And so it should be!
Among those who played a special role in the event, about to be revealed, is Mr. Stewart Irvine, shown below at front left, and who is the Vice President of the G's and B's of Montreal. Next to him is Robert McLachlan, the association's President.
The B's and G's have been around for about 12 years. Several years ago Irvine suggested that it was time the group considered playing a role in the creation of a monument honouring the massive Canadian involvement in the Civil War and to have it ready for unveiling during our 150th year of celebration as a country.
Soon the idea gained acceptance and over about three years designs were selected, costs evaluated, funding programs put in place, a location selected and no doubt many were running in all directions to do their bit to see the project come to fruition.
According to the association, this would be the only national memorial to the Canadians. A memorial to honour 40,000 plus, when at the very time of the war, those serving in the military within the Canada of the day, only themselves numbered about 40,000. While not an official delegation from Canada, the numbers reflect the fact that after the numbers involved in WWl and WWll, those of Civil War days was third in number from Canada heading off to war, be they official or otherwise. And one must ask..how many memorials do we have across the country for those serving in both World Wars?
In 2013 the association finally selected a site for the memorial, one close to the border, yet with easy access and appropriate to the cause. The proposal was well embraced by Long Sault Ontario's Lost Villages Historic Society and the Lost Villages Museum complex at Ault Park. With a dozen buildings dedicated to the history of the area, what better location and clientele could there be?
This site is dedicated to the history of 9 communities that disappeared when the area needed to be flooded to make way for the construction of the St. Lawrence Seaway. One of the sites lost to history included the farm owned by a fellow named John Crysler. While having nothing to do with the auto maker, he owned, lived and farmed on the land that the Battle of Crysler's Farm on November 11 1813 was fought. A battle that should also be given thought to, annually on November 11th.
Many groups and individuals came forth to assist with the work to be done. In the above April 2017 group photo, Jim Brownell sits on Robert McLachlan's right. As President of the Lost Villages Historical Society it is believed he was one of the three to sign an agreement to go ahead with the creation and mounting of the memorial. Two over from him, and with pen in hand is Andrew Martel of Martel and Sons Inc, who I believe actually made the memorials, and also signs the agreement to do so.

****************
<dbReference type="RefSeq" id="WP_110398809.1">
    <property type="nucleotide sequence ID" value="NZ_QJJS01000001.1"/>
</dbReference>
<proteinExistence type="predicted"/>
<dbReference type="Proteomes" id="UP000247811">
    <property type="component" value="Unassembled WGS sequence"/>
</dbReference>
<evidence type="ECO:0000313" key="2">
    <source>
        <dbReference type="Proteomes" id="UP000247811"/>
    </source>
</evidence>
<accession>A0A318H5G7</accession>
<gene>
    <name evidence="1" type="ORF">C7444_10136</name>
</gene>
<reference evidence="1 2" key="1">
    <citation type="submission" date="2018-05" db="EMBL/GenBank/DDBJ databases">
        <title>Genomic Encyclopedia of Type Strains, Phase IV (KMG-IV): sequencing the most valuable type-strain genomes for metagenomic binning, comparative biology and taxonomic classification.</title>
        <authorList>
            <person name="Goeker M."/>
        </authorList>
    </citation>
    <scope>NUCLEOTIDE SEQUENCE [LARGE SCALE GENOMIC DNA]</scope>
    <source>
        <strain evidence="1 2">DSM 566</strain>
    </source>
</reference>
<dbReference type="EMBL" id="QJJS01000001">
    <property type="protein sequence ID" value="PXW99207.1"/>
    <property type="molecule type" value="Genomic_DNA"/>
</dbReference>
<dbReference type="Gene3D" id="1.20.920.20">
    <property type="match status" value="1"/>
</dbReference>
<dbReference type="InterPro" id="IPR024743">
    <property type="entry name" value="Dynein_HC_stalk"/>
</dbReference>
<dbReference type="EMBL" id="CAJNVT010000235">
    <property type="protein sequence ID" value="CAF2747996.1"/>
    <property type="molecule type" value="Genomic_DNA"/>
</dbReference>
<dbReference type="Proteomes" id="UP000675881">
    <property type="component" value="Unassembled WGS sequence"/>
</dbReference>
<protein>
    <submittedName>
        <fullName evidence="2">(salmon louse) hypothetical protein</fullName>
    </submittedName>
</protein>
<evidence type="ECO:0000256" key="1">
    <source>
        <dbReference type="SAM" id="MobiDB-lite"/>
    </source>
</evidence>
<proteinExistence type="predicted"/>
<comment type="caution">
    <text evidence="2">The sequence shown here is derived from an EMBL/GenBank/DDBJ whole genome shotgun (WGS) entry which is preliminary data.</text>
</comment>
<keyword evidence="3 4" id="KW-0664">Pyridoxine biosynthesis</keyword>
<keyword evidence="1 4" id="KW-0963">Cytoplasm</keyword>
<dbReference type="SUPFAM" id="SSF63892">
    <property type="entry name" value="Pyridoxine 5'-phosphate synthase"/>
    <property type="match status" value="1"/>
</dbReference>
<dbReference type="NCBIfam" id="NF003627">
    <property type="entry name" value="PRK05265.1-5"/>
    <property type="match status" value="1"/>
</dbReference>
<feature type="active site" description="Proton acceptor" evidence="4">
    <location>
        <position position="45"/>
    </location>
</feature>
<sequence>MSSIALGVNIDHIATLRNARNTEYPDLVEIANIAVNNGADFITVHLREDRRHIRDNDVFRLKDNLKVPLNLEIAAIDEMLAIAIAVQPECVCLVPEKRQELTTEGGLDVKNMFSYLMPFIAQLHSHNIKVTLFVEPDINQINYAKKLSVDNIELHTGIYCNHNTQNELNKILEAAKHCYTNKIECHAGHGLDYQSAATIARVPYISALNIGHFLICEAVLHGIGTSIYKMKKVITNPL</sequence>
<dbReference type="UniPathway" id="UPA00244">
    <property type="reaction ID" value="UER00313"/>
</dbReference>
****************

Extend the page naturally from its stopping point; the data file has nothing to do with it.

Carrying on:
On 16 September the Blues and Greys of Montreal were joined by the above mentioned groups, no doubt local, provincial and federal politicians, possibly attendance from the US, veterans, the local Sea Cadets, members of the some local and probably provincial and federal politicians and bureaucrats, members of the Stormont, Dundas, and Glengarry Highlanders and others in a crowd of some 250 to witness history taking place.
Decades that will hopefully continue to keep these men's and women's stories alive. The above re-enactors, and all those not in the picture, that played a role in this work deserve a very warm thanks from the people of Canada and the US for what they have done. They have created what could have been created in the years and decades before, but no one came to the plate.
Two things before I sign off.
First, please visit the site at... https://www.gofundme.com/honour-canadians ... to see a short but very good video of the work done by the Grays and Blues of Montreal.
While not wishing to rain of the G's and B's parade tonight, I do want to mention that they and I are in disagreement about some of the numbers mentioned above. I will bring brief note to that effect next week, but in the mean time please look them up on the net and give them a big hug via the email. They deserve it.